Science facts can sometimes seem pretty remote. How useful is it to know that electrons have a charge, really? But that's not always the case. Take ice, for example. It takes three to four hours for a regular-sized ice cube to go from water to ice. If you're hosting a party in an hour, that fun science fact is not so fun anymore.
But, before you run out to the store to buy a big bag of ice, wait. There's actually a neat trick called the Mpemba Effect that might speed up the process to as little as half an hour. It sounds like a superpower but you don't have to be a superhero to use it. It's as simple as using hot water instead of cold water when making ice. Yup, it's that easy. Supposedly, this method gives you clearer ice, too.
Freezing hot water may seem counterintuitive since common sense would have it that it would take longer for hot water to reach freezing temperature than cold water (and most physicists would agree with this). Still, it's worth a shot. To try it, just fill an ice tray with hot water, stick it in the freezer, and you'll (hopefully) have ice ready in no time. By the way, when we say hot, we mean really hot. Boil the water first and then immediately put it into the freezer.
Does The Mpemba Effect Really Work?
The Mpemba Effect is named after Tanzanian game warden Erasto Mpemba who discovered it as a teenager while making ice cream in the 1960s. In a cooking class at school, he was told to wait after cooking an ice cream base until it was cool before putting it into the freezer. He didn't wait, only to discover that the ice cream froze faster when it started out hot rather than cold.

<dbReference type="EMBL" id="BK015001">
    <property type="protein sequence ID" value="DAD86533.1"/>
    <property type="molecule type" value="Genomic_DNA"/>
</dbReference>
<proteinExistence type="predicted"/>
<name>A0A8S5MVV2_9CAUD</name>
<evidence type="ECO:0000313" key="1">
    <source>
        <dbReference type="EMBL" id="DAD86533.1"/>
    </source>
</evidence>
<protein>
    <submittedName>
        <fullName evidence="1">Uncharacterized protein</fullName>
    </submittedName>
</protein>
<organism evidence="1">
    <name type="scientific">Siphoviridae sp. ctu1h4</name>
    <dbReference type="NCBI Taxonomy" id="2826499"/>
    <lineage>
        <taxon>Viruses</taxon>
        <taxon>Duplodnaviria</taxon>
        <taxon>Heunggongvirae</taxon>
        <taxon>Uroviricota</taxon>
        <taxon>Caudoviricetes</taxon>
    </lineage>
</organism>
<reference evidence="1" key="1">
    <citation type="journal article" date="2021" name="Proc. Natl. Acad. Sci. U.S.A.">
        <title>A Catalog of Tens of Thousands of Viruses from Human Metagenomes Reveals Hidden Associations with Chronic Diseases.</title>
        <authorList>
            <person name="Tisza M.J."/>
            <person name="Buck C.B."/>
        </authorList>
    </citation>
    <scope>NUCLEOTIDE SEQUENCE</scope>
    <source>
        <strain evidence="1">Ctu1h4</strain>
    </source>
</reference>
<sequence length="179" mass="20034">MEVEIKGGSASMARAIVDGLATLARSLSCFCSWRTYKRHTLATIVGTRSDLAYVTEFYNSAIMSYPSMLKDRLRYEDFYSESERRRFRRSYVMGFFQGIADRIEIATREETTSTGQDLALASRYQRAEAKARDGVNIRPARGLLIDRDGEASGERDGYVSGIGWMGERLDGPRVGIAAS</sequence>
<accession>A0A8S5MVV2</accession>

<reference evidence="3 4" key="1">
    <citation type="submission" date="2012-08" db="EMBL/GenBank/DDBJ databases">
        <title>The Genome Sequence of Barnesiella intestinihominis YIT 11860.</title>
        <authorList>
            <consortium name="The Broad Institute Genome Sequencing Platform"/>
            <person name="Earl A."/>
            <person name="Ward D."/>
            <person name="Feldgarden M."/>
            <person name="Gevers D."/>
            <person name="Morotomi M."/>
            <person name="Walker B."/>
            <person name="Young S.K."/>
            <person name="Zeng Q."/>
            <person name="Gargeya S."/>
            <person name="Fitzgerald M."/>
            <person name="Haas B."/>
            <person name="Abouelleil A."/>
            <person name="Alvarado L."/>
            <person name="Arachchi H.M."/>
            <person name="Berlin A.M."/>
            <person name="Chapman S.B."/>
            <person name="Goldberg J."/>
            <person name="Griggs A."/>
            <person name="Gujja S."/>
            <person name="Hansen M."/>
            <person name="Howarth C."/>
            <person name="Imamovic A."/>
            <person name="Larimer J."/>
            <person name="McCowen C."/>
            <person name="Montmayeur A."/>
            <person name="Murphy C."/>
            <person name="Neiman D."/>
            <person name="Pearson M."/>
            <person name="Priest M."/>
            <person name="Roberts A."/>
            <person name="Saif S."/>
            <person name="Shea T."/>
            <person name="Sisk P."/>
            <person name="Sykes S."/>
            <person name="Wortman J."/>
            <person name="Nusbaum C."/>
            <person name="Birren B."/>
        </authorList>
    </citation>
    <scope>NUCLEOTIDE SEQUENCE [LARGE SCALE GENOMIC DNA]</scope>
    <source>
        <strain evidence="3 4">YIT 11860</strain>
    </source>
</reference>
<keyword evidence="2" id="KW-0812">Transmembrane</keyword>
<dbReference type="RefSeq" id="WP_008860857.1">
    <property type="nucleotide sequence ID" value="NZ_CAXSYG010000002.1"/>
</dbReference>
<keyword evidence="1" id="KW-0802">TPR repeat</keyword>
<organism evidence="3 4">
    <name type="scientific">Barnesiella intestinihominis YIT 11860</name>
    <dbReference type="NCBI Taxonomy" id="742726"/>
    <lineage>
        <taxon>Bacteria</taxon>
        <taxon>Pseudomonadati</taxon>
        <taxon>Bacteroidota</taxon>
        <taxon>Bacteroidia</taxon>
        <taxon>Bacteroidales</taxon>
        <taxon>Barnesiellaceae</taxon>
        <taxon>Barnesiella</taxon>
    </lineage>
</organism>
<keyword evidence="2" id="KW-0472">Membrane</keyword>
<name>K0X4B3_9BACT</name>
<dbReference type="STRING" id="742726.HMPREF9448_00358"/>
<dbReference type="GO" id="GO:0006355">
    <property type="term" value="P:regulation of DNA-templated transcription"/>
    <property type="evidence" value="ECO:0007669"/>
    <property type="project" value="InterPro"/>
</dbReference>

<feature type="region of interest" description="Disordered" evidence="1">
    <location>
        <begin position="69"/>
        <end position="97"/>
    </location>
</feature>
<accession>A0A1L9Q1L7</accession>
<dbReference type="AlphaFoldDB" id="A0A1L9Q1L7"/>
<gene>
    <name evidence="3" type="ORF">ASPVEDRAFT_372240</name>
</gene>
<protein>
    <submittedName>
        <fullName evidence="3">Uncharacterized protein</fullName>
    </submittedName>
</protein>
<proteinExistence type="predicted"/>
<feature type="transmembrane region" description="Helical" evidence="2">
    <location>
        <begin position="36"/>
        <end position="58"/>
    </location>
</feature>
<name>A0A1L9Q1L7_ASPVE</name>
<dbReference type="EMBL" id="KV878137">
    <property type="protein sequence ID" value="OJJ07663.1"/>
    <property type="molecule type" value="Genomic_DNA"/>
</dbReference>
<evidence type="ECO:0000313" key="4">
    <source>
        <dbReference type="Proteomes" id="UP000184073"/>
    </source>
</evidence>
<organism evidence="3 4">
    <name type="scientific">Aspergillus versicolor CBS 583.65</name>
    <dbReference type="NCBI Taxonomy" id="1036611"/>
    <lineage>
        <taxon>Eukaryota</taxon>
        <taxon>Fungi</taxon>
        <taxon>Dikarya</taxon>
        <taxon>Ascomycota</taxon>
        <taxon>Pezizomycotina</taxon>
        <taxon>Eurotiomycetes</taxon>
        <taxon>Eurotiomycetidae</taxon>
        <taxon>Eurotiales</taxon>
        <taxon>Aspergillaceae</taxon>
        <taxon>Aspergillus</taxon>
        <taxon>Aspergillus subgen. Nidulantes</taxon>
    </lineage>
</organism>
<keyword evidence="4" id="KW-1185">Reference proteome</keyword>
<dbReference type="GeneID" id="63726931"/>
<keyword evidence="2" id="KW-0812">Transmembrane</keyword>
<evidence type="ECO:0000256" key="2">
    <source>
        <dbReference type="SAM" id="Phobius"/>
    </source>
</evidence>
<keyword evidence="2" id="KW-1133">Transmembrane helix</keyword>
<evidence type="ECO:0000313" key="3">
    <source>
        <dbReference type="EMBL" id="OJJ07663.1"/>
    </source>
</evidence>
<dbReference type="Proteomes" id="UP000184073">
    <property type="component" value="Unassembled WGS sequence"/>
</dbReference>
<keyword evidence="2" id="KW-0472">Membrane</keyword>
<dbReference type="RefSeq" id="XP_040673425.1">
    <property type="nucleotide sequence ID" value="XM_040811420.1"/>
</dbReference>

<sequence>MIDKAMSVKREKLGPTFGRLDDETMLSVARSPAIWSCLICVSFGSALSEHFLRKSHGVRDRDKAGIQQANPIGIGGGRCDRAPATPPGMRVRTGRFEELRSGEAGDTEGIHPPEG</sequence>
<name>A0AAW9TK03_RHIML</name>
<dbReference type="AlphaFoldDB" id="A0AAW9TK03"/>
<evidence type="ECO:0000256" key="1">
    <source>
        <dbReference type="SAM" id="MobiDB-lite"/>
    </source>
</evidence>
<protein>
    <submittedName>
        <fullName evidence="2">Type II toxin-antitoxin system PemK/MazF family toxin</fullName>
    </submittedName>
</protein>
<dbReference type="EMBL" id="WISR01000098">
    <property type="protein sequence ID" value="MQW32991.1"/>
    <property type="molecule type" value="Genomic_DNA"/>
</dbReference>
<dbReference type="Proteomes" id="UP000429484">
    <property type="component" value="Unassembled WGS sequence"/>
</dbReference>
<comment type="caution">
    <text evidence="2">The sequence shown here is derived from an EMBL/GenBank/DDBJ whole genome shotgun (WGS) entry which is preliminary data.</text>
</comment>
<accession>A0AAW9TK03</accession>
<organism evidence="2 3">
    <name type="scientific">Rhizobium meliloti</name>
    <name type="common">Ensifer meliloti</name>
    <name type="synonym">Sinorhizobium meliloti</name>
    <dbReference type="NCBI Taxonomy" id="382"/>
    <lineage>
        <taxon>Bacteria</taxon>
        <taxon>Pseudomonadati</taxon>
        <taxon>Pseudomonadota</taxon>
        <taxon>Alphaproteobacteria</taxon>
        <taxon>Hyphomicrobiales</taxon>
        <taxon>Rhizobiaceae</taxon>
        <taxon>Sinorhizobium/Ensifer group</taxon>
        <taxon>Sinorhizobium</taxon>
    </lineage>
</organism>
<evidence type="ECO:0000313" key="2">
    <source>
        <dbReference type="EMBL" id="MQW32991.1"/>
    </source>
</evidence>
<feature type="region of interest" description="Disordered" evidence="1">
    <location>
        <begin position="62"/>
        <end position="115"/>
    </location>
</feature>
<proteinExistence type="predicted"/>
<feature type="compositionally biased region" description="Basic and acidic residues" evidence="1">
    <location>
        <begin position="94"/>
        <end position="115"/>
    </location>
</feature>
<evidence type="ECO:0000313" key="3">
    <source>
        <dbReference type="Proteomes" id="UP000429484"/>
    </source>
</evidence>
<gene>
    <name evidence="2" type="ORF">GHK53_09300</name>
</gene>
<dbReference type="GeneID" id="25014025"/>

When British physicist Denis Osborne came to his school, Mpemba asked him why this had happened which eventually led to the joint scholarly publication on the phenomenon that gave it its name. The idea of hot water freezing faster than cold water goes back centuries before Mpemba was born. Aristotle wrote about the phenomenon when he was alive in the fourth century B.C. and many prominent thinkers and scientists have commented on it over the years, including René Descartes and Francis Bacon.
Even with all of this rich history behind the Mpemba Effect, there is still scientific dispute about whether or not it's actually real. Despite documented observations that it works, there are just as many experiments that have failed. The phenomenon suffers from a lack of repeatability and many variables that are practically impossible to control. Scientists don't understand why the Mpemba Effect works and most maintain that it doesn't exist at all -- in fact, it would violate a pretty major law of physics if it happened as described. Still, why not try it for yourself and see?
Read the original article on Tasting Table.